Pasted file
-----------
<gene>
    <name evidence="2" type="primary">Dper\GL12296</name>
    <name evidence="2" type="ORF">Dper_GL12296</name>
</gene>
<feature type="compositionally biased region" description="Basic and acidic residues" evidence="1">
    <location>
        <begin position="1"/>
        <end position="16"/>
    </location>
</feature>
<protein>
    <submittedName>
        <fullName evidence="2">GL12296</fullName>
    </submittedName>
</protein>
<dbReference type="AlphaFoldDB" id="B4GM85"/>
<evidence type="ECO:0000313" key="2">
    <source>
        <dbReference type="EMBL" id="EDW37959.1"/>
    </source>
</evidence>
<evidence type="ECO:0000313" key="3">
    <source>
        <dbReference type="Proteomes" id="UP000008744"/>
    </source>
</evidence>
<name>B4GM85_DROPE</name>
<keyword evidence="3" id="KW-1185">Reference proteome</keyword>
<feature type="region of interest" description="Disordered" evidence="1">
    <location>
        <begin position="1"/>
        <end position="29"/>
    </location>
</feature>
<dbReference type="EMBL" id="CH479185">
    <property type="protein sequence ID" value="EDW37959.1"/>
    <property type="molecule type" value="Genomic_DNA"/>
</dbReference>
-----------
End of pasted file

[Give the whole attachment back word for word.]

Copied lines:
<gene>
    <name evidence="2" type="primary">Dper\GL12296</name>
    <name evidence="2" type="ORF">Dper_GL12296</name>
</gene>
<feature type="compositionally biased region" description="Basic and acidic residues" evidence="1">
    <location>
        <begin position="1"/>
        <end position="16"/>
    </location>
</feature>
<protein>
    <submittedName>
        <fullName evidence="2">GL12296</fullName>
    </submittedName>
</protein>
<dbReference type="AlphaFoldDB" id="B4GM85"/>
<evidence type="ECO:0000313" key="2">
    <source>
        <dbReference type="EMBL" id="EDW37959.1"/>
    </source>
</evidence>
<evidence type="ECO:0000313" key="3">
    <source>
        <dbReference type="Proteomes" id="UP000008744"/>
    </source>
</evidence>
<name>B4GM85_DROPE</name>
<keyword evidence="3" id="KW-1185">Reference proteome</keyword>
<feature type="region of interest" description="Disordered" evidence="1">
    <location>
        <begin position="1"/>
        <end position="29"/>
    </location>
</feature>
<dbReference type="EMBL" id="CH479185">
    <property type="protein sequence ID" value="EDW37959.1"/>
    <property type="molecule type" value="Genomic_DNA"/>
</dbReference>